Law enforcement officials are often in a unique position to recognize signs and symptoms of elder abuse in the San Diego area. Yet, as an article from In Public Safety points out, police officers frequently are not sufficiently trained in recognize nursing home abuse and neglect, and as such they inadvertently miss the symptoms that could help to prevent future injuries and, in some cases, deaths. Since nursing home abuse cases also can coincide with calls concerning assault and domestic violence, it is important for law enforcement officers to be trained to recognize the signs of elder abuse.
Getting Law Enforcement Officials in California Involved in Elder Abuse Awareness
One of the first things we can do, the article suggests, to change the ways in which police officers evaluate whether someone has been the victim of elder abuse is to require specific training about nursing home abuse and neglect. In our state, the California Department of Social Services (CDSS) does have required training for mandatory reporters, but not all law enforcement officials understand the extent of elder abuse in the community and the ways that we can work together to help prevent it.
What can we do to help law enforcement officials in Southern California to become involved in elder abuse prevention and awareness in their communities? According to a tip sheet from the National Committee for the Prevention of Elder Abuse (NCPEA), the following can help law enforcement officers to get involved:
- Participate in community forums that address nursing home abuse and neglect, emphasizing that you are an advocate for the elderly community in Southern California;
- Encourage specific law enforcement training programs that are linked to the various forms that elder abuse takes;
- Learn more, on your own, about special needs often presented by elderly California residents, particularly those suffering from a form of dementia; and
- Become an advocate for new policies and programs within the criminal justice system including, for example, specialized law enforcement units aimed at addressing and preventing elder abuse.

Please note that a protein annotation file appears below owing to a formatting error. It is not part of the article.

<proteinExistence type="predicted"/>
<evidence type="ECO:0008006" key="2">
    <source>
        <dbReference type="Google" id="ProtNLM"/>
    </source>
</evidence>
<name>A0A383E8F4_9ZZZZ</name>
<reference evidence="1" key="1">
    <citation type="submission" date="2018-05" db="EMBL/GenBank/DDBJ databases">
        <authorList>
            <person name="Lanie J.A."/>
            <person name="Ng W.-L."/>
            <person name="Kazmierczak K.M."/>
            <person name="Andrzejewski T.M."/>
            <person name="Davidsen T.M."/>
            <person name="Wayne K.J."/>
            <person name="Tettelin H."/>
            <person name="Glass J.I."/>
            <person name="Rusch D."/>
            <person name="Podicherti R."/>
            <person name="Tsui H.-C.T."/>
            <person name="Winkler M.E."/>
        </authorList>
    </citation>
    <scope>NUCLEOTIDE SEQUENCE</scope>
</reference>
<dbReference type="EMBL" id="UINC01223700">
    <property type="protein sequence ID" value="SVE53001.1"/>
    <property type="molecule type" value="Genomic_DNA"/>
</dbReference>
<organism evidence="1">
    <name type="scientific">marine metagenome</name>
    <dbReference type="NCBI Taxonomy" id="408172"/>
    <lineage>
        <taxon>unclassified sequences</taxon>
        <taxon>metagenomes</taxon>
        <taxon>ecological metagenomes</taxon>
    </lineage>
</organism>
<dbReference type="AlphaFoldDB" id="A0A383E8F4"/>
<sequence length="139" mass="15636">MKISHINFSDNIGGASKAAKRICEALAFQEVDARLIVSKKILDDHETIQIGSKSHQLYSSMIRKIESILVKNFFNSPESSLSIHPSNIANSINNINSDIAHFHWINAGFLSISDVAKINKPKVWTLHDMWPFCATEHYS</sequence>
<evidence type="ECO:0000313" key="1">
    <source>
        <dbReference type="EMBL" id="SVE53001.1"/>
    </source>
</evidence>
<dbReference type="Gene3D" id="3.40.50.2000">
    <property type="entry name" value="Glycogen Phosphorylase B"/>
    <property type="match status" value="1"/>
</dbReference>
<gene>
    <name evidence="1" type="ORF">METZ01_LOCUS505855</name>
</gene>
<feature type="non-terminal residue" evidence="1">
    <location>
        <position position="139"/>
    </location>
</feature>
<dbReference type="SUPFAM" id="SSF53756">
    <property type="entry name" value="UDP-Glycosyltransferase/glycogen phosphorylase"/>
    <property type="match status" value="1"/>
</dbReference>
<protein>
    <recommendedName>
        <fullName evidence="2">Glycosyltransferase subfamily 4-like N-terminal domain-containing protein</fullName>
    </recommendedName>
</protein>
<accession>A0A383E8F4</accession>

Investigating Possible Elder Abuse Situations and Interviewing Elderly Victims
Anytime a law enforcement officer is called to the scene where an incident of elder abuse may have occurred, the article emphasizes the importance of the following tips for identifying signs of abuse or neglect:
- When interviewing an elderly person, always conduct the interview one-on-one (or, in other words, without the elder’s family members present) regardless of what the elder’s caregivers might suggest;
- Conduct interviews with neighbors to learn more about the relationship between a senior and his or her caregiver;
- Interview the caregiver and be aware of language used that seeks to discredit the elderly victim (e.g., “the victim is old and confused” or “the victim is easily confused”);
- Pay attention to issues of hygiene in the elderly person’s living space; and
- Observe whether the senior has necessities for living, such as food, medications, and assistive devices (such as glasses or dentures).
If you ever have concerns about the safety of an elderly loved one, it is better to be safe than sorry. An experienced San Diego County nursing home abuse lawyer can answer your questions today. Contact the Walton Law Firm to learn more about elder abuse awareness and prevention.
See Related Blog Posts:
Arbitration Agreements in San Diego Nursing Homes and Across the Nation
Using a “Forensic Lens” in San Diego Nursing Home Abuse Cases